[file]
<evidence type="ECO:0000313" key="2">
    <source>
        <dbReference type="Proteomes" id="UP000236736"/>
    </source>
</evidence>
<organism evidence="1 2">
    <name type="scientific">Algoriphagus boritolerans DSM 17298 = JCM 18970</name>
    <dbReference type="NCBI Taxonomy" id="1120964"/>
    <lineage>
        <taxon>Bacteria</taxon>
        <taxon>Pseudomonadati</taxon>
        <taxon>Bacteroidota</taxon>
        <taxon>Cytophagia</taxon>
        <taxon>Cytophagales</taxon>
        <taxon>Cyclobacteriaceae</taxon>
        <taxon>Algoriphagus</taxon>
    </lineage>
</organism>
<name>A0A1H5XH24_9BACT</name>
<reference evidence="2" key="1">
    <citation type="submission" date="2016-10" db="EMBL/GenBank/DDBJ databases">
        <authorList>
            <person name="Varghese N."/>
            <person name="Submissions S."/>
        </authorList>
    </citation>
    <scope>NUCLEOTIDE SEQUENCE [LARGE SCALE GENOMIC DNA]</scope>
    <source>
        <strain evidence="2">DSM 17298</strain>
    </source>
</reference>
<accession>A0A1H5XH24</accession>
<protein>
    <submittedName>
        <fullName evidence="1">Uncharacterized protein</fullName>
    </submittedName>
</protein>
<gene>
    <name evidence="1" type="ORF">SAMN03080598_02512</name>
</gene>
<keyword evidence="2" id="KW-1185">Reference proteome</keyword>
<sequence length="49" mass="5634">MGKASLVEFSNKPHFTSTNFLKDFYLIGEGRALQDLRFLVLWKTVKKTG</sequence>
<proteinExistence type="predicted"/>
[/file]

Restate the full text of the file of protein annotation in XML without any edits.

<evidence type="ECO:0000313" key="2">
    <source>
        <dbReference type="Proteomes" id="UP000236736"/>
    </source>
</evidence>
<organism evidence="1 2">
    <name type="scientific">Algoriphagus boritolerans DSM 17298 = JCM 18970</name>
    <dbReference type="NCBI Taxonomy" id="1120964"/>
    <lineage>
        <taxon>Bacteria</taxon>
        <taxon>Pseudomonadati</taxon>
        <taxon>Bacteroidota</taxon>
        <taxon>Cytophagia</taxon>
        <taxon>Cytophagales</taxon>
        <taxon>Cyclobacteriaceae</taxon>
        <taxon>Algoriphagus</taxon>
    </lineage>
</organism>
<name>A0A1H5XH24_9BACT</name>
<reference evidence="2" key="1">
    <citation type="submission" date="2016-10" db="EMBL/GenBank/DDBJ databases">
        <authorList>
            <person name="Varghese N."/>
            <person name="Submissions S."/>
        </authorList>
    </citation>
    <scope>NUCLEOTIDE SEQUENCE [LARGE SCALE GENOMIC DNA]</scope>
    <source>
        <strain evidence="2">DSM 17298</strain>
    </source>
</reference>
<accession>A0A1H5XH24</accession>
<protein>
    <submittedName>
        <fullName evidence="1">Uncharacterized protein</fullName>
    </submittedName>
</protein>
<gene>
    <name evidence="1" type="ORF">SAMN03080598_02512</name>
</gene>
<keyword evidence="2" id="KW-1185">Reference proteome</keyword>
<sequence length="49" mass="5634">MGKASLVEFSNKPHFTSTNFLKDFYLIGEGRALQDLRFLVLWKTVKKTG</sequence>
<proteinExistence type="predicted"/>